The New Caliph: Just Another Broadway Joe

Baghdadi profile

I’ll see you in New York” was the parting comment of Abu Bakr al-Baghdadi, the emir of the newly announced Islamic State (IS), to his American hosts at Camp Bucca in 2009. He was a nobody then, but since his release, Baghdadi has worked very hard to lead IS back from the graveyard to current relevance. His organization recently grabbed the world’s attention by taking as much Iraqi territory as the American-led coalition did in 2003, in much less time and with little fanfare. Baghdadi’s parting words must have brought a smile to his captor’s face, but they are less funny now.

The humor is lost on a country tired of war and bewildered that this particular jihadist problem has resurfaced. By our departure in 2011, U.S. and Iraqi Special Operations Forces had killed or captured 34 out of 42 leaders of the group formerly known as Al Qaeda in Iraq (AQI). Violence was at a post-2003 low, oil was moving steadily into record production, and all three Iraqi sects were involved in the political game — so much so that in 2010 a Shia politician backed by Sunnis almost won a political majority. Things seemed to be headed in the right direction.

This drastic rewrite of the screenplay for the American project in Iraq is enough to encourage many to think about letting Iraq deal with what could be called the third Iraq war on their own. This would be a mistake. The return of IS is a significant setback to our national interests in the Middle East and will eventually be a direct threat to our homeland. To understand why, we need to look closely at a group that we have fought since 2003 but don’t seem to understand very well.

IS’s origins were in Abu Musab al Zarqawi’s Salafi jihadist organization that enlisted with Al Qaeda in 2004. From its roots, it has always been a tightly controlled military organization with a penchant for spectacular attacks, a black-and-white categorization of enemies and friends, a unique ideology derived from their Salafi roots, and a highly functioning media arm. Zarqawi’s logistics genius facilitated a continuous flow of foreign fighters and waves of car bombs. More uniquely, the group specialized in attacking Shia religious targets and civilians in a genocidal campaign that is now in its 11th year. If you are shocked by the recent slaughter of hundreds of captured Iraqi Shia soldiers, you have not been paying attention.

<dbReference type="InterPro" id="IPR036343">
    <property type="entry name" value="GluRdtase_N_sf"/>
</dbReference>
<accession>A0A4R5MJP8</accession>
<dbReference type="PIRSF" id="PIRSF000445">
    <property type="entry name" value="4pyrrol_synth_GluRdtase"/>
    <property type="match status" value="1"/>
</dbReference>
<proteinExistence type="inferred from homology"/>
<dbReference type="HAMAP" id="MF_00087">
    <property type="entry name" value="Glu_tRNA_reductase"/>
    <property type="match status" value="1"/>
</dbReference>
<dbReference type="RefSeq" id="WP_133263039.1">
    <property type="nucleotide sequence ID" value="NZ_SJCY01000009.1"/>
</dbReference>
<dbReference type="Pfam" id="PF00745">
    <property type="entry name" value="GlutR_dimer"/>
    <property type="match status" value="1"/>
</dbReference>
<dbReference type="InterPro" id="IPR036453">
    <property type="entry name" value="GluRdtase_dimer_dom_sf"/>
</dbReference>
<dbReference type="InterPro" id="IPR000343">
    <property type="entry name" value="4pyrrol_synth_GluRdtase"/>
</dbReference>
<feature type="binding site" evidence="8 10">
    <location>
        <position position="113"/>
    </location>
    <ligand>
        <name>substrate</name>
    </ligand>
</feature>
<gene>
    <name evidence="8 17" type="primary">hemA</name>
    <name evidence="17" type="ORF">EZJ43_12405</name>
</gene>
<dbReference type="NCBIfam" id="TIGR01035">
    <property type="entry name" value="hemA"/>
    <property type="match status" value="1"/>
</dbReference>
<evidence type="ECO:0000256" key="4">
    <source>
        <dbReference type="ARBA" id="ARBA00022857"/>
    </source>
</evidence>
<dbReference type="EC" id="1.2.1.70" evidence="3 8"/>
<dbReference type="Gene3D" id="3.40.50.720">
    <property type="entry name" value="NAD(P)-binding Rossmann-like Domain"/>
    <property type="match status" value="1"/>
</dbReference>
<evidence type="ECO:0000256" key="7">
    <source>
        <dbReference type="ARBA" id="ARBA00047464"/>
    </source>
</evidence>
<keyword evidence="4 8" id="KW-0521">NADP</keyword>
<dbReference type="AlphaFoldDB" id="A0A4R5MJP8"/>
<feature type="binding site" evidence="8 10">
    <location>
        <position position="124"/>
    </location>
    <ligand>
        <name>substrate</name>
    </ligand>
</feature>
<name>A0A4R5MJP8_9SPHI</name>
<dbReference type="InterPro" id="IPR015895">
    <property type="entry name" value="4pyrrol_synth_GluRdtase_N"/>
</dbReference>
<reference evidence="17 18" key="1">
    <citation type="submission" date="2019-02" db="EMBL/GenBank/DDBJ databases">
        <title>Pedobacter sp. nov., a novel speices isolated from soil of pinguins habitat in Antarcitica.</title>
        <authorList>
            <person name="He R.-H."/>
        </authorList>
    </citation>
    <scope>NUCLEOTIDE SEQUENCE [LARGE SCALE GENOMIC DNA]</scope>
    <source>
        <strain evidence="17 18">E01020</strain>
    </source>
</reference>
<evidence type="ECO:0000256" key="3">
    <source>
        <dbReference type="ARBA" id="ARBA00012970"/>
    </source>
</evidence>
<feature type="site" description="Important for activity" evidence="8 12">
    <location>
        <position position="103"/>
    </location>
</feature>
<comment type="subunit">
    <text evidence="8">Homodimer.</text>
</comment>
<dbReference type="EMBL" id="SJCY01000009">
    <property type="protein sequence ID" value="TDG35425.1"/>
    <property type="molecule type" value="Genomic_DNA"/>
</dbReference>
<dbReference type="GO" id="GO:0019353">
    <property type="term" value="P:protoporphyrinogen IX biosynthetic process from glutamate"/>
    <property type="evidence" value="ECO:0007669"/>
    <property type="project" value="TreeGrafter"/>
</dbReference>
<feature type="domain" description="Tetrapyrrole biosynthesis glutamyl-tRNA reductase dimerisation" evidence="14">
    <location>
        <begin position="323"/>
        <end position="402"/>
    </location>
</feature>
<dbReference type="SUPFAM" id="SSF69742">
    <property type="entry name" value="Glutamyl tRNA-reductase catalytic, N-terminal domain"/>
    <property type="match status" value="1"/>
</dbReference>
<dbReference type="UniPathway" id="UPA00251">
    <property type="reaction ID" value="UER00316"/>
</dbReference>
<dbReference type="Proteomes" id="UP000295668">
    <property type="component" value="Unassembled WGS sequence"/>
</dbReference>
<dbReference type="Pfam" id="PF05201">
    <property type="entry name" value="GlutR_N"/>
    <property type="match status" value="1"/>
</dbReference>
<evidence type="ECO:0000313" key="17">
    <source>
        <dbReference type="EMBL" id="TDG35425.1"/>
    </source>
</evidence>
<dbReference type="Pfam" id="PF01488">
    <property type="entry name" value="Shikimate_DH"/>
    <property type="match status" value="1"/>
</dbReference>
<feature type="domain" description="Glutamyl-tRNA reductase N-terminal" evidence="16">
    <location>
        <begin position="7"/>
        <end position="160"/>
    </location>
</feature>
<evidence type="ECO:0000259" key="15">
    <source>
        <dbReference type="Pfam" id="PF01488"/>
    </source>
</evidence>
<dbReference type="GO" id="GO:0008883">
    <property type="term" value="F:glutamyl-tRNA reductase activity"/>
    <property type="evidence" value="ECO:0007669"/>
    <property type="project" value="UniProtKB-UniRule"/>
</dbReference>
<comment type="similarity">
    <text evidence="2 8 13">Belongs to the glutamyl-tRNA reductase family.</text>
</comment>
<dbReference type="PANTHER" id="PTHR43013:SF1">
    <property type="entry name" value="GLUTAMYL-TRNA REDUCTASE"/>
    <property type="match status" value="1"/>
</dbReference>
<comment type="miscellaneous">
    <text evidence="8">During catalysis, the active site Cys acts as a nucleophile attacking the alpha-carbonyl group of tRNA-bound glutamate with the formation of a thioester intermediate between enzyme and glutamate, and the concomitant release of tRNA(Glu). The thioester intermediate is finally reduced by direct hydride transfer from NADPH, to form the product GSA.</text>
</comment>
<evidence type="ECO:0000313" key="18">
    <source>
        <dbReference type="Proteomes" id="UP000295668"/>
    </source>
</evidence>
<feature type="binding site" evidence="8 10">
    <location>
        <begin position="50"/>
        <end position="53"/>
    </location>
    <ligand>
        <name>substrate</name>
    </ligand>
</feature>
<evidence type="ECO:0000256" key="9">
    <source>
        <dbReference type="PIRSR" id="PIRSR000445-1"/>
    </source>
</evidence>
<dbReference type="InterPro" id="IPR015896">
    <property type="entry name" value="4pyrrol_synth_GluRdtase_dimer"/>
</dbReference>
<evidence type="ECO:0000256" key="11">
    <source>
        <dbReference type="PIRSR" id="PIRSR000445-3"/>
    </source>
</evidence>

This history of IS is important because despite fears by informed commentators that the group would learn from its failures, IS continues the very same patterns. The notions of implementing an extreme interpretation of Sharia law remain, as witnessed in Mosul. The slaughter of the Shia population continues, as does the sectarian taunting in statements and videos. Analysts contend that this is strategic and therefore primarily instrumental in nature, designed to provoke a Shia response. But this isn’t the case. The leaders of IS have always categorized the Shia as the real enemy to a caliphate. If you disagree, ask yourself what 11 years of sectarian targeting has accomplished for AQI/ISIS, and then look at the videos of the killings and see for yourself the joy ISIS killers exhibit when they kill their Shia rivals. Look at this eulogy for a Saudi fighter named Abu Harira to understand how targeting the Shia has become a mark of high honor in the organization. This pathology has alienated many would be IS allies and eventually fueled its rift with Al Qaeda Central itself. On the other hand, IS atrocities against Shia targets in Iraq and in Syria has had a devastating impact on the level of sectarian tensions all over the region, and could hamper any political resolution in Baghdad.

The United States has three major national interests in helping Iraq to turn back IS. First, the stability of Iraq, much more than Afghanistan, has always been an important economic interest of not just the United States but of the growing energy consumers of the East. Second, the jihadists in Iraq have the potential to destabilize not only our partners in the region, but also European populations vulnerable to radicalization. Finally, we have a minor crisis in maintaining the credibility of the United States. Iraq is an ally for us in the fight against the extremist jihadist movement. Alliances and friendships matter, and if we fail to help Iraq, our friends in Europe and Southeast Asia will take notice. Our allies don’t expect us to fight Russia over Ukraine, but they do expect us to act when shared vital interests are threatened.